Soviet dictator Josef Stalin created the system. In 1949, in an effort to integrate the economy of the Soviet Union with its newly acquired satellite states in Eastern Europe, Stalin created Comecon, the Council for Mutual Economic Assistance. Since then, the Soviet-led trade alliance has drawn up five-year plans that dictated what the member states would produce and where to sell their goods—with little regard for the market forces of supply and demand. But the monumental upheavals that have shaken Communist regimes throughout Eastern Europe in recent months brought new faces to the 45th Comecon conference in Sofia, Bulgaria, last week. And one after another, the new delegates denounced Comecon. They argued that its inflexibility has paralysed com-
petition and brought the economies of Eastern Europe close to ruin. “A 40-year period is coming to an end,” Bulgarian Premier Georgi Atanasov declared. “This meeting marks a real new start with new rules of the game.”
At the end of the two-day meeting, Comecon delegates agreed to reform the alliance radically. But the 10 members—the Soviet Union, Poland, East Germany, Czechoslovakia, Hungary, Bulgaria, Romania, Cuba, Vietnam and Mongolia—remained divided over the pace of change. Hungary, Czechoslovakia and Poland pressed for rapid reforms that would essentially dissolve the organization and create a free trading bloc similar to the European Community. Soviet officials counselled a more cautious approach. In the end, members agreed to form a special commission to draw up proposals for reform “in the shortest possible time.”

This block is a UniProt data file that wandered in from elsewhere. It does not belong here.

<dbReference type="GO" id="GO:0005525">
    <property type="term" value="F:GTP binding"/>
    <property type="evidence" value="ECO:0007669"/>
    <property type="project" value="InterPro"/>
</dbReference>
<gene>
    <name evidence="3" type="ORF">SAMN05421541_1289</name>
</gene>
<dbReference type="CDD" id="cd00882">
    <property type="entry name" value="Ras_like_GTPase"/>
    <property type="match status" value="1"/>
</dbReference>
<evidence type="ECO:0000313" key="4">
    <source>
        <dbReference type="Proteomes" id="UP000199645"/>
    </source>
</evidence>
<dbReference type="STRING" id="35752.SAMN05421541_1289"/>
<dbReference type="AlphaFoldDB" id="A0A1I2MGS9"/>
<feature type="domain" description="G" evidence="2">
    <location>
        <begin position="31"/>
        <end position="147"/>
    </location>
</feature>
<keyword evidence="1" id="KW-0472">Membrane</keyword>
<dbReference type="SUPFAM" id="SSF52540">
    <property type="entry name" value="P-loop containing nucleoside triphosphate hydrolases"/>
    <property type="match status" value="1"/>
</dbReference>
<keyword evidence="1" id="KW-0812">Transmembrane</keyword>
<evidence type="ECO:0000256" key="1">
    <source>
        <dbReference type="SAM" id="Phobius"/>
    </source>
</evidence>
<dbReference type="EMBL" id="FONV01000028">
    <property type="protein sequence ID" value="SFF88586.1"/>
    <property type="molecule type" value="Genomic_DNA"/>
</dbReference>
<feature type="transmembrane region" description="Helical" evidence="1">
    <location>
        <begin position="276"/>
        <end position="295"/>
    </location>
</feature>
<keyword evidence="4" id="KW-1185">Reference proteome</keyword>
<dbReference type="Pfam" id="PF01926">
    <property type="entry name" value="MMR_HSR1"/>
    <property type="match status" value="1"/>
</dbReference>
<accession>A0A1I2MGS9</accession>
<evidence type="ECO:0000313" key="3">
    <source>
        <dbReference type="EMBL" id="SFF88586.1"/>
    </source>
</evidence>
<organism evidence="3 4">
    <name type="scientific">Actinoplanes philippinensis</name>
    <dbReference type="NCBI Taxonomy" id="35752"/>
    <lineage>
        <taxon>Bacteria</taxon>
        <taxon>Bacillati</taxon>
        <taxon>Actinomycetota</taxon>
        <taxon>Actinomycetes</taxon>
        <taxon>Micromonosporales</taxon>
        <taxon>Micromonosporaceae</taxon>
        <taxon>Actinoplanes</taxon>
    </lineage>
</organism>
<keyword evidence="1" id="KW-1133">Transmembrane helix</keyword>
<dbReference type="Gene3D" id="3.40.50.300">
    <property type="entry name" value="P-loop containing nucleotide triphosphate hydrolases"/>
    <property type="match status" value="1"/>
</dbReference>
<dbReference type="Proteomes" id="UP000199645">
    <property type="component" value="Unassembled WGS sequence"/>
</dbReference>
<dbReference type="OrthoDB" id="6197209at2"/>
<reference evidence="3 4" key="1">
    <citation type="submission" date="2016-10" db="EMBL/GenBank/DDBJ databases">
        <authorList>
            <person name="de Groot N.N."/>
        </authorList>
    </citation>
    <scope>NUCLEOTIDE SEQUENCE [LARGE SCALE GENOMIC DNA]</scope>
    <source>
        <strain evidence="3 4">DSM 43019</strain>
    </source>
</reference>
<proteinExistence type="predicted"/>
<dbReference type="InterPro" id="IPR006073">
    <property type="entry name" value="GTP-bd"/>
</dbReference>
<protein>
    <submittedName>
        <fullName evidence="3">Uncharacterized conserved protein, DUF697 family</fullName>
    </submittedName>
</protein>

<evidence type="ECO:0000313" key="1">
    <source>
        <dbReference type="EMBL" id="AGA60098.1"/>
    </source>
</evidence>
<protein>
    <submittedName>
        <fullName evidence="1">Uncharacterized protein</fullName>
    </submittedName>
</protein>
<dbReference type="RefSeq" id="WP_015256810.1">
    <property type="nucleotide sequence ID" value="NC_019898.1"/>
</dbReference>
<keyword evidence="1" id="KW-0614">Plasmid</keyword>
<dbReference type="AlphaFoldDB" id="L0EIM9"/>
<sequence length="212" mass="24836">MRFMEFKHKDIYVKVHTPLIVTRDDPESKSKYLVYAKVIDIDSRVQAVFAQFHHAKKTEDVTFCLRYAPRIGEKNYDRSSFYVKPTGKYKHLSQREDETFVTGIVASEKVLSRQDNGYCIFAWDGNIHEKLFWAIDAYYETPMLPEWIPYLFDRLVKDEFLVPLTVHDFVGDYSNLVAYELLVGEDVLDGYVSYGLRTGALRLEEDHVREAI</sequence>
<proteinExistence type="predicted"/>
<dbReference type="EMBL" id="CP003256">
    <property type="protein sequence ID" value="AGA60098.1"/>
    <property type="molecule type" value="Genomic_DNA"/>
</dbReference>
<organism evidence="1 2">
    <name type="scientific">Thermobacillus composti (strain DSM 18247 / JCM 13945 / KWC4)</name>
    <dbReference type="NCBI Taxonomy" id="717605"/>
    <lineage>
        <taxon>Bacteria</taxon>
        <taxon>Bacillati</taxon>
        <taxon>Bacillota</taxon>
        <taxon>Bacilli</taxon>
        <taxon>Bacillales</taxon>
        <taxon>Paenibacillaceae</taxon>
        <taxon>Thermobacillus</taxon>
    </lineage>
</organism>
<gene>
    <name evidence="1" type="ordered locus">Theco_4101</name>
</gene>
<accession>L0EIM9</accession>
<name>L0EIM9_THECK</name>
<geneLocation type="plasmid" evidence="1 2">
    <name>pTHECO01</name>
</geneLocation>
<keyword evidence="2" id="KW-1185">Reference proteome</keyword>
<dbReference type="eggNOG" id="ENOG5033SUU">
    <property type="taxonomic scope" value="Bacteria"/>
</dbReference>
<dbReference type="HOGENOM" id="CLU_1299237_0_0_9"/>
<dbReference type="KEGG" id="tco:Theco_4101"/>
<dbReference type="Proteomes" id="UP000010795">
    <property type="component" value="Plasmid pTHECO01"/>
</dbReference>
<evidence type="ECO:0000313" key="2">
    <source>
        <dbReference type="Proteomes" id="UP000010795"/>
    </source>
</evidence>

The Soviets, however, did advocate rapid currency reforms. They said that members, who now trade among themselves with socalled transferable rubles, a currency that is worthless outside Comecon, should begin trad-
ing in convertible currencies, including dollars, by 1991. That drew a cold reception from Eastern Europeans. The Soviet Union sells oil and gas, which are instantly marketable at world prices. But many of its allies export poorly made manufactured goods that would earn low prices on the world market. The Soviet plan, said one Czechoslovakian delegate, would be a “disaster” if it took effect next year.
Still, Czechoslovakian delegates expressed exasperation that other reforms would be delayed until after the commission presents its report later this year. Comecon’s needs are evident, said Czechoslovakian Finance Minister Vaclav Klaus. “It is a return to the market and normal international trade,” be declared. Despite the disagreements within the alliance, it was clear that one of Stalin’s most enduring economic legacies is destined for transformation.
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